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Finding an app niche when all the good ideas are taken

Setting yourself apart than other developers in your app niche is now harder than ever as the market becomes overly saturated. Read our article for tips.



It’s probably every web developer’s dilemma. With all the apps on the market today promising to offer something new and better, to be the next big one is pretty hard. With this in mind, what typically haunts tech entrepreneurs and app builders is finding an app niche where they can prosper, and make a difference.  

Finding your app niche shouldn’t be the first priority

Nonetheless, this is where most app developers usually go wrong. They look for what’s trendy and just blatantly copy. Many game developers, for instance, fall into this trap. Just look at the ubiquity of new games on app stores and you’d know: most of them are just copycats of a successful game—Clash of Clans and Candy Crush, for example. You’ll notice that they just come and go while the big ones—the original ones—remain.

Any app venture must begin with the question, “What is it really that you want?” Why jump on the weather app bandwagon if you know nothing or feel nothing good about it? It sounds a little bit Marketing 101, yes, but this makes a lot of sense. Especially in times of problems. Isn’t it easier, needless to mention less stressful, to work on something you’re passionate about? It’s like being in a Calculus class when all you want is to paint.

It doesn’t end here, as choosing is just a prerequisite to a bigger challenge. As Debbi Fields, founder of Mrs. Fields, once said it, “Once you find something you love to do, be the best at doing it.”

Look for untapped market potential

The real “app niche finding” really begins after knowing what you want to do. And that is looking for “untapped market potential” in that so-called app niche.


Let’s say you’re into books and you plan to build a globalized app for books. What’s your edge over Book Depository and iBooks? What is it that will make you more enticing and worth downloadable than Amazon or Abe Books?

Dom Einhorn, co-founder of M6 Limited, has something to say about it. “When I built the multilingual app, I thought of a business and finance news app that can truly be global. So that’s what I focused on,” he said. Two years ago, when Einhorn’s app was just an idea, the news curation market was mostly powered by algorithms and available only in English. This app is the first and only multilingual news curation app (24 languages and 9 editions) on the market. “We also work with real and experienced journalists to write and manage our curation,” he added.

Thus, the app developer’s main responsibility as well as goal is to solve or confront unaddressed and unsolved problems. Travis Kalanick and Garrett Camp had this in mind when they were still designing Uber. The same way how the absence of a dedicated photo-social media app encouraged Kevin Systrom and Mike Krieger to build Instagram. And indeed, most of the apps considered “revolutionary” today are products of great necessity.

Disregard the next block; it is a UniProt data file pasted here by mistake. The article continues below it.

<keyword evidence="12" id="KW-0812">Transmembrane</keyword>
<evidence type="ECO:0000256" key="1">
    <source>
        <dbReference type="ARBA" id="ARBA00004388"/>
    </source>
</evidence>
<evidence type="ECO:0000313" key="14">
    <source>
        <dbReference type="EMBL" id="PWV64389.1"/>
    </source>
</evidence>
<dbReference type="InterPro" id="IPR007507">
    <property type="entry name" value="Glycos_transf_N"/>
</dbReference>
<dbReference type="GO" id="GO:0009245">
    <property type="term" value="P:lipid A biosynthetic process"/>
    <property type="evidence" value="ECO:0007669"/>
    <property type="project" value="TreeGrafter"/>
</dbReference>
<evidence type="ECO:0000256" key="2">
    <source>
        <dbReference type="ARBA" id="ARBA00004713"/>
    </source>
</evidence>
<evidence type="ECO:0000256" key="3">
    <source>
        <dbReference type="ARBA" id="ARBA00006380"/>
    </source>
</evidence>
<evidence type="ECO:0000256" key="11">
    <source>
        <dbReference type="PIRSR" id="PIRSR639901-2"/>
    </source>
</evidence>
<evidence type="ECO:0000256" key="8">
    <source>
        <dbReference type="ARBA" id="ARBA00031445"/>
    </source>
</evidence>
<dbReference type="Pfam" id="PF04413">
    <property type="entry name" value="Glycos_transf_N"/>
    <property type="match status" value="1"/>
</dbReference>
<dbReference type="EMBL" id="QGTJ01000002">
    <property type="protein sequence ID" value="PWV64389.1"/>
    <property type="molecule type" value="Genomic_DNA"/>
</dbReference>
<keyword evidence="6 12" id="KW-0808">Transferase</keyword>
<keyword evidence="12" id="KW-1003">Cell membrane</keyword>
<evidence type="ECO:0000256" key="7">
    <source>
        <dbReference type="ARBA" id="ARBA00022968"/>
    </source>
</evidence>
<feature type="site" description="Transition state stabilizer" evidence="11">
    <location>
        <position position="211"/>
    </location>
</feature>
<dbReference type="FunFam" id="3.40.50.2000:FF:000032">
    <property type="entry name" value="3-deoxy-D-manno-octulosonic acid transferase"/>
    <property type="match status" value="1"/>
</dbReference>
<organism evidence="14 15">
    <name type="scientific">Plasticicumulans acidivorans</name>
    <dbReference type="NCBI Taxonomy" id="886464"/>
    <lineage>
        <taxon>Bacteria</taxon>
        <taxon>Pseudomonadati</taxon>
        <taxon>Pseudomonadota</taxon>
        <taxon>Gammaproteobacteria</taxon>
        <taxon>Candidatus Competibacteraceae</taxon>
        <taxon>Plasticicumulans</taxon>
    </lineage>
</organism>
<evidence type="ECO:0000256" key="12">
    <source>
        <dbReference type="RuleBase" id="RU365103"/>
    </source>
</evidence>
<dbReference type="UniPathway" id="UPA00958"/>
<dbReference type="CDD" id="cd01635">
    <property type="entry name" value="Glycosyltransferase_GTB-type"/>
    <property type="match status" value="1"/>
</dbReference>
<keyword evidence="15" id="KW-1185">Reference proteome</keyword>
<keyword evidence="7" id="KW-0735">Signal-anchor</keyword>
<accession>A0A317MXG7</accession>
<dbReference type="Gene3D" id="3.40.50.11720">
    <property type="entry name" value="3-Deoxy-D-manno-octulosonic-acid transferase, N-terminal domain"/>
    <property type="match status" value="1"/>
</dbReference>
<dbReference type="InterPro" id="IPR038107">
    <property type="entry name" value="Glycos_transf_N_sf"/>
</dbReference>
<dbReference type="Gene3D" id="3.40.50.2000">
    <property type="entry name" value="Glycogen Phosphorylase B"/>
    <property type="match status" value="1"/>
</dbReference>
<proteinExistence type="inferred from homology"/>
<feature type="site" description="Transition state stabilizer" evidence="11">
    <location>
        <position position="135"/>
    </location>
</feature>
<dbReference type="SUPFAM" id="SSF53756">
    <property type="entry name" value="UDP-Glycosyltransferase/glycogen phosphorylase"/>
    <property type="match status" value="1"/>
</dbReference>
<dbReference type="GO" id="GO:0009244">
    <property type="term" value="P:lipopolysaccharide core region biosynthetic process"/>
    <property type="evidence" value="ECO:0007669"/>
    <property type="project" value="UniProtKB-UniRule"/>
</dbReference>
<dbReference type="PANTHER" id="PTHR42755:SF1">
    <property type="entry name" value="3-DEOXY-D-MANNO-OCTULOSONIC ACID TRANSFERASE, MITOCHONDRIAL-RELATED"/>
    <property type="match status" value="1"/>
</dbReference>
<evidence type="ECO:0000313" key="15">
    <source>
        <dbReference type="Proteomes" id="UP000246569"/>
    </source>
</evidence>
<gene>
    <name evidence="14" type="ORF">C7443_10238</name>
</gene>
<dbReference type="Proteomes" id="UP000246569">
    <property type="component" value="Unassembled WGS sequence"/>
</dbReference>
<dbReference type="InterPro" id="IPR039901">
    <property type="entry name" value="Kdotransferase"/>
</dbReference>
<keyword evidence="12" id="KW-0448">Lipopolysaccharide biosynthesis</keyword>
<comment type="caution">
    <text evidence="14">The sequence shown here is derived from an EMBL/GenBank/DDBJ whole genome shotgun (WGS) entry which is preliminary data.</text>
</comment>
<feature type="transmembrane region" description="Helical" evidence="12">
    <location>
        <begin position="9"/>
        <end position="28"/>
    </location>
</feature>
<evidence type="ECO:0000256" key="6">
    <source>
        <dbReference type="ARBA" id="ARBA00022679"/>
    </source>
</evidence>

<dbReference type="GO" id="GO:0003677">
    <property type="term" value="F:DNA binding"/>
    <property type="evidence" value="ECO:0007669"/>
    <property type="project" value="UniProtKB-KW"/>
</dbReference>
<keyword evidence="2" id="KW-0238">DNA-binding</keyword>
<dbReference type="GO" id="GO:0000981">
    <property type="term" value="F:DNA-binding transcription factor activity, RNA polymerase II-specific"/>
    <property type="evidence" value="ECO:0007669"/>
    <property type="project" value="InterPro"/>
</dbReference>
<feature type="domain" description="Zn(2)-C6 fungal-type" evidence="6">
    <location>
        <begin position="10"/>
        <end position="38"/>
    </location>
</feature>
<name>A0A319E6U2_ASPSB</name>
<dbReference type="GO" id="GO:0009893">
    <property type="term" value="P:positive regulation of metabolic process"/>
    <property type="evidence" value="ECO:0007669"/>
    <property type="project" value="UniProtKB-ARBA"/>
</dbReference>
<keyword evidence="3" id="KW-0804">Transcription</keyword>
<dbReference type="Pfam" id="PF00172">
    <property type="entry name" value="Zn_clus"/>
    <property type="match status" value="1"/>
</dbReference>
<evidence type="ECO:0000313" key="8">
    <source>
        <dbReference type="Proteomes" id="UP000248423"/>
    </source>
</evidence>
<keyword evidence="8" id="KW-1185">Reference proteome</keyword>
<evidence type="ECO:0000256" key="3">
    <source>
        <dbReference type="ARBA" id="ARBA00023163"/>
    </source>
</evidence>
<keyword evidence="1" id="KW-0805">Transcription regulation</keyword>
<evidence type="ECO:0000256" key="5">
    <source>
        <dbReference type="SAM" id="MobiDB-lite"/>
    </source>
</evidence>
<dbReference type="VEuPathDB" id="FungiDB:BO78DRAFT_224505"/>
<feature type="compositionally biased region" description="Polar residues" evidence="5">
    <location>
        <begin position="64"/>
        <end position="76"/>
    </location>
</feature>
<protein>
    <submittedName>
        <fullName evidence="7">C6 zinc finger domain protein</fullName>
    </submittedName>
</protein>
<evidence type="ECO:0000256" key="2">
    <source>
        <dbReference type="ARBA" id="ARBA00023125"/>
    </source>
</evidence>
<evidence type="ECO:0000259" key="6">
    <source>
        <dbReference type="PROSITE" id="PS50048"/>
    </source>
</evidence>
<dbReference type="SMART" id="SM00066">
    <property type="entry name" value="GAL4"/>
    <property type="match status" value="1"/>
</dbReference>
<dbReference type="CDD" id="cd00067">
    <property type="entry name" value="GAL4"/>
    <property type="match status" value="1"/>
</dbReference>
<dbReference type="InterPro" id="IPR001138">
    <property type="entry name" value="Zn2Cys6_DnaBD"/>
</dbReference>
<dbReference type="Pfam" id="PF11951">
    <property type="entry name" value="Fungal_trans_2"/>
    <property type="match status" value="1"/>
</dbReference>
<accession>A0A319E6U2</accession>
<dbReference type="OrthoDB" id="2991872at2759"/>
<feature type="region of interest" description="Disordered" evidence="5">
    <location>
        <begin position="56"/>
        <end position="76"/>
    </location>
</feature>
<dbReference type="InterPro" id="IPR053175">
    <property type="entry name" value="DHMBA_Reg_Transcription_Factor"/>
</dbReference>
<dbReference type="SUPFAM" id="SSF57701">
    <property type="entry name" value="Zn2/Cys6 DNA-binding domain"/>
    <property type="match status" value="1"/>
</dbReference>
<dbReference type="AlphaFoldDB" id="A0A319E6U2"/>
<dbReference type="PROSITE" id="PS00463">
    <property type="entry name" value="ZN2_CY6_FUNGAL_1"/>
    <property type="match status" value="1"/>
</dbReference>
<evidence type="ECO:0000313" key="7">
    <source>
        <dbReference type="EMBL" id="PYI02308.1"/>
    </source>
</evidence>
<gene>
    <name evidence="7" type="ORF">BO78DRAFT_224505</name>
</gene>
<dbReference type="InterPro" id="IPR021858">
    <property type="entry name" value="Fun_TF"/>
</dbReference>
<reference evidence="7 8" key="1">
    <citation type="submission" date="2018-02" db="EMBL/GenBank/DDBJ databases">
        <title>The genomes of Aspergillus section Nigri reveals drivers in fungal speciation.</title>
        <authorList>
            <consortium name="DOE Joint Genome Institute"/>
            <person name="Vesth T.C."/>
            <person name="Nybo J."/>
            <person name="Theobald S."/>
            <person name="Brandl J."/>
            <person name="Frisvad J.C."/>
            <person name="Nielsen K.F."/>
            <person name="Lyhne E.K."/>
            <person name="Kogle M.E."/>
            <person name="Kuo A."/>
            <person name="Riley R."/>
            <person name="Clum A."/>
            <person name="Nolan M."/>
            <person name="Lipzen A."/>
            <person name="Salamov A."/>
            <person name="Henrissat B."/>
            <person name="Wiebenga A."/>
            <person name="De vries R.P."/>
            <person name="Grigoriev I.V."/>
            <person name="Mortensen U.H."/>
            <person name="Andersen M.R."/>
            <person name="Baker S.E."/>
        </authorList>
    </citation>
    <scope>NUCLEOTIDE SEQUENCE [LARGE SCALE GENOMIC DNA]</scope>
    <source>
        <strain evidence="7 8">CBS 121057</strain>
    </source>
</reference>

You don’t have to be original, really

Did all great apps originate from a splendid eureka moment or were they invented by extremely innovative geniuses? That’s not necessarily the case. Take Uber, for example. Do you think on-demand service started with them? Nope. AirBnb and many others have been doing it long before Kalanick and Camp thought of making their own app for cab hailing.  

However, Brian Chesky and Joe Gebbia aren’t really the big mind behind this on-demand service thing—they just improved the system used by many unsuccessful apps that came before them. That makes the guys from Uber great—they revolutionized an existing app niche, polished it, and, more importantly, never stops to improve it. Their success even prompted them to create a colloquial term for on-demand service: Uber for everything.  

Mix and match existing concepts

Even Simon Lee of giant mobile app developer Glance suggests that innovativeness can come from simply combining various concepts together. “A unique and original app is often born of taking two seemingly unrelated ideas (a guitarist and a calendar app) and blending them into a single, useful concept,” he wrote in an article. Thus, going outside your chosen app niche can help as there are other things in it that may go well with your own ideas.

Looking at the existing problems in other niches can help you identify problems that you might have missed out on when you were doing your own analysis of your chosen app niche.  Remember that even the great Pablo Picasso embraced this credence. “Good artists copy, great artists steal,” he said. Thus, it is also worth it to scour the app markets to see for yourself what’s already out there.

Anthony Donaghue writes about science and technology. Keeping abreast of the latest tech developments in various sectors, he has a keen interest on startups, especially inside and outside of Silicon Valley. From time to time, he also covers agritech and biotech, as well as consumer electronics, IT, AI, and fintech, among others. He has also written about IPOs, cannabis, and investing.